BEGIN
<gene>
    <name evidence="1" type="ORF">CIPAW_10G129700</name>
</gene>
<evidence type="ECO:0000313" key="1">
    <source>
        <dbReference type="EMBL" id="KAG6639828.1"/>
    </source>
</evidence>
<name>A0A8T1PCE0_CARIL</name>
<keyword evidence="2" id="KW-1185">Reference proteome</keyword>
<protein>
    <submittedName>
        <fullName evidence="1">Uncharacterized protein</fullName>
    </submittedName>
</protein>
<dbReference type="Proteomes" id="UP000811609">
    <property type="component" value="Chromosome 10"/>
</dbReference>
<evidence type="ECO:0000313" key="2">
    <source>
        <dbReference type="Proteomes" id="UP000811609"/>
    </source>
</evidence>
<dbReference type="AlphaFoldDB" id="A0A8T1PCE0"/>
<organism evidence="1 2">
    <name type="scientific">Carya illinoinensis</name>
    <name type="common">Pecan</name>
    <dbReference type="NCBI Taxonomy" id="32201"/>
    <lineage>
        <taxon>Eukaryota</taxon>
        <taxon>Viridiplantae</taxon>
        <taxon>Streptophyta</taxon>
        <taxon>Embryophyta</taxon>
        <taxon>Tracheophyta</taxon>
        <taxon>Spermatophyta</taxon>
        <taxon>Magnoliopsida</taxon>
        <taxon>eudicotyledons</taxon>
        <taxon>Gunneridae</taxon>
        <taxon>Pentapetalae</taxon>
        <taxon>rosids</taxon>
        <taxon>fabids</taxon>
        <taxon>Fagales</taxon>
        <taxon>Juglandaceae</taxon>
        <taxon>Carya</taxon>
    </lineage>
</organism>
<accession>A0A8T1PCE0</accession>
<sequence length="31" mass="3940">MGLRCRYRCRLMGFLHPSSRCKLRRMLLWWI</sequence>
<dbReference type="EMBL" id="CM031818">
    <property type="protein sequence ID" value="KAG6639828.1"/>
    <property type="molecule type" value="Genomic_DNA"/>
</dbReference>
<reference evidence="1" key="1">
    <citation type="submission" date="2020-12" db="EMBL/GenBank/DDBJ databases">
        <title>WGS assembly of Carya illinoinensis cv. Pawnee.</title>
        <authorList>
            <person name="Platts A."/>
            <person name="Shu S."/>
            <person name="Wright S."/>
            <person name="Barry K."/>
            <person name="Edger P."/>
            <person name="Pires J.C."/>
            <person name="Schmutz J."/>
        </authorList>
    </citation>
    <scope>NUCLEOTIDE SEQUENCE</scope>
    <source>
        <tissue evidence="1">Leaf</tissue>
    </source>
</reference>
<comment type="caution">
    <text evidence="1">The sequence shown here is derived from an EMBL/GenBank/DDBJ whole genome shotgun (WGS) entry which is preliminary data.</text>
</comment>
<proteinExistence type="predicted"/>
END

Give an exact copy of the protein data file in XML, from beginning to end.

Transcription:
<gene>
    <name evidence="1" type="ORF">CIPAW_10G129700</name>
</gene>
<evidence type="ECO:0000313" key="1">
    <source>
        <dbReference type="EMBL" id="KAG6639828.1"/>
    </source>
</evidence>
<name>A0A8T1PCE0_CARIL</name>
<keyword evidence="2" id="KW-1185">Reference proteome</keyword>
<protein>
    <submittedName>
        <fullName evidence="1">Uncharacterized protein</fullName>
    </submittedName>
</protein>
<dbReference type="Proteomes" id="UP000811609">
    <property type="component" value="Chromosome 10"/>
</dbReference>
<evidence type="ECO:0000313" key="2">
    <source>
        <dbReference type="Proteomes" id="UP000811609"/>
    </source>
</evidence>
<dbReference type="AlphaFoldDB" id="A0A8T1PCE0"/>
<organism evidence="1 2">
    <name type="scientific">Carya illinoinensis</name>
    <name type="common">Pecan</name>
    <dbReference type="NCBI Taxonomy" id="32201"/>
    <lineage>
        <taxon>Eukaryota</taxon>
        <taxon>Viridiplantae</taxon>
        <taxon>Streptophyta</taxon>
        <taxon>Embryophyta</taxon>
        <taxon>Tracheophyta</taxon>
        <taxon>Spermatophyta</taxon>
        <taxon>Magnoliopsida</taxon>
        <taxon>eudicotyledons</taxon>
        <taxon>Gunneridae</taxon>
        <taxon>Pentapetalae</taxon>
        <taxon>rosids</taxon>
        <taxon>fabids</taxon>
        <taxon>Fagales</taxon>
        <taxon>Juglandaceae</taxon>
        <taxon>Carya</taxon>
    </lineage>
</organism>
<accession>A0A8T1PCE0</accession>
<sequence length="31" mass="3940">MGLRCRYRCRLMGFLHPSSRCKLRRMLLWWI</sequence>
<dbReference type="EMBL" id="CM031818">
    <property type="protein sequence ID" value="KAG6639828.1"/>
    <property type="molecule type" value="Genomic_DNA"/>
</dbReference>
<reference evidence="1" key="1">
    <citation type="submission" date="2020-12" db="EMBL/GenBank/DDBJ databases">
        <title>WGS assembly of Carya illinoinensis cv. Pawnee.</title>
        <authorList>
            <person name="Platts A."/>
            <person name="Shu S."/>
            <person name="Wright S."/>
            <person name="Barry K."/>
            <person name="Edger P."/>
            <person name="Pires J.C."/>
            <person name="Schmutz J."/>
        </authorList>
    </citation>
    <scope>NUCLEOTIDE SEQUENCE</scope>
    <source>
        <tissue evidence="1">Leaf</tissue>
    </source>
</reference>
<comment type="caution">
    <text evidence="1">The sequence shown here is derived from an EMBL/GenBank/DDBJ whole genome shotgun (WGS) entry which is preliminary data.</text>
</comment>
<proteinExistence type="predicted"/>